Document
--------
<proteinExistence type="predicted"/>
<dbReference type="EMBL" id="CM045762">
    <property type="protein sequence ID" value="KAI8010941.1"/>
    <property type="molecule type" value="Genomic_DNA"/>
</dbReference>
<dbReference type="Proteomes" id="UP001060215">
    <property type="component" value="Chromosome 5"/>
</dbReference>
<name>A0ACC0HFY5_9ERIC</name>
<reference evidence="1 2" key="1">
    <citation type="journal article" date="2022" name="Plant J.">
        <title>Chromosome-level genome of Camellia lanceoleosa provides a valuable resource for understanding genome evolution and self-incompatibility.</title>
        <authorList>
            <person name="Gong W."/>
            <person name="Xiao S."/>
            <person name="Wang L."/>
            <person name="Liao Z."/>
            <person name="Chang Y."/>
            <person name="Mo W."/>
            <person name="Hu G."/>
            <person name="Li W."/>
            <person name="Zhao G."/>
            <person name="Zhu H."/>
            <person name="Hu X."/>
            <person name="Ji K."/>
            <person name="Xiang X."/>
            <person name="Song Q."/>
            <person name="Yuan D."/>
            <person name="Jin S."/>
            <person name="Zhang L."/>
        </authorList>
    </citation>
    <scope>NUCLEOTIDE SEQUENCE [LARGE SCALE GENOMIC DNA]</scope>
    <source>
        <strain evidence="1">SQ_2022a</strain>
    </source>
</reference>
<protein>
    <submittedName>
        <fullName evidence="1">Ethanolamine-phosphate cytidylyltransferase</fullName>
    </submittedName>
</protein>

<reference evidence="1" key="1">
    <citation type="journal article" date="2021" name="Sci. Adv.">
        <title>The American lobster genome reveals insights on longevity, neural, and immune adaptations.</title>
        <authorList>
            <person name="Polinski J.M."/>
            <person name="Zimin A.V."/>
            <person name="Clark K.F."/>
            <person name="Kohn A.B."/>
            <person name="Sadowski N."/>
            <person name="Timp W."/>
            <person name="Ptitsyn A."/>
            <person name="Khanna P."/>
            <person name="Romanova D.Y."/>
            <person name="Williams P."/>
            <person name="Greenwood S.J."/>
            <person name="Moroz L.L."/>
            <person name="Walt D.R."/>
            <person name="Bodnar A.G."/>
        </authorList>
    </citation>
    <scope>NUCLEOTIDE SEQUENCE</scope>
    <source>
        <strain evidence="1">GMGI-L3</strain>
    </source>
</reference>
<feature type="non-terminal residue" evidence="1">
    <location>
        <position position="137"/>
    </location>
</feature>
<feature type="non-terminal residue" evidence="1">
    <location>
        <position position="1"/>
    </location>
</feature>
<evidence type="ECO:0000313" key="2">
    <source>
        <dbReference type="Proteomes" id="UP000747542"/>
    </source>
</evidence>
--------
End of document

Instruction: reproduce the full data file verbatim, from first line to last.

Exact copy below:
<proteinExistence type="predicted"/>
<dbReference type="EMBL" id="CM045762">
    <property type="protein sequence ID" value="KAI8010941.1"/>
    <property type="molecule type" value="Genomic_DNA"/>
</dbReference>
<dbReference type="Proteomes" id="UP001060215">
    <property type="component" value="Chromosome 5"/>
</dbReference>
<name>A0ACC0HFY5_9ERIC</name>
<reference evidence="1 2" key="1">
    <citation type="journal article" date="2022" name="Plant J.">
        <title>Chromosome-level genome of Camellia lanceoleosa provides a valuable resource for understanding genome evolution and self-incompatibility.</title>
        <authorList>
            <person name="Gong W."/>
            <person name="Xiao S."/>
            <person name="Wang L."/>
            <person name="Liao Z."/>
            <person name="Chang Y."/>
            <person name="Mo W."/>
            <person name="Hu G."/>
            <person name="Li W."/>
            <person name="Zhao G."/>
            <person name="Zhu H."/>
            <person name="Hu X."/>
            <person name="Ji K."/>
            <person name="Xiang X."/>
            <person name="Song Q."/>
            <person name="Yuan D."/>
            <person name="Jin S."/>
            <person name="Zhang L."/>
        </authorList>
    </citation>
    <scope>NUCLEOTIDE SEQUENCE [LARGE SCALE GENOMIC DNA]</scope>
    <source>
        <strain evidence="1">SQ_2022a</strain>
    </source>
</reference>
<protein>
    <submittedName>
        <fullName evidence="1">Ethanolamine-phosphate cytidylyltransferase</fullName>
    </submittedName>
</protein>

<reference evidence="1" key="1">
    <citation type="journal article" date="2021" name="Sci. Adv.">
        <title>The American lobster genome reveals insights on longevity, neural, and immune adaptations.</title>
        <authorList>
            <person name="Polinski J.M."/>
            <person name="Zimin A.V."/>
            <person name="Clark K.F."/>
            <person name="Kohn A.B."/>
            <person name="Sadowski N."/>
            <person name="Timp W."/>
            <person name="Ptitsyn A."/>
            <person name="Khanna P."/>
            <person name="Romanova D.Y."/>
            <person name="Williams P."/>
            <person name="Greenwood S.J."/>
            <person name="Moroz L.L."/>
            <person name="Walt D.R."/>
            <person name="Bodnar A.G."/>
        </authorList>
    </citation>
    <scope>NUCLEOTIDE SEQUENCE</scope>
    <source>
        <strain evidence="1">GMGI-L3</strain>
    </source>
</reference>
<feature type="non-terminal residue" evidence="1">
    <location>
        <position position="137"/>
    </location>
</feature>
<feature type="non-terminal residue" evidence="1">
    <location>
        <position position="1"/>
    </location>
</feature>
<evidence type="ECO:0000313" key="2">
    <source>
        <dbReference type="Proteomes" id="UP000747542"/>
    </source>
</evidence>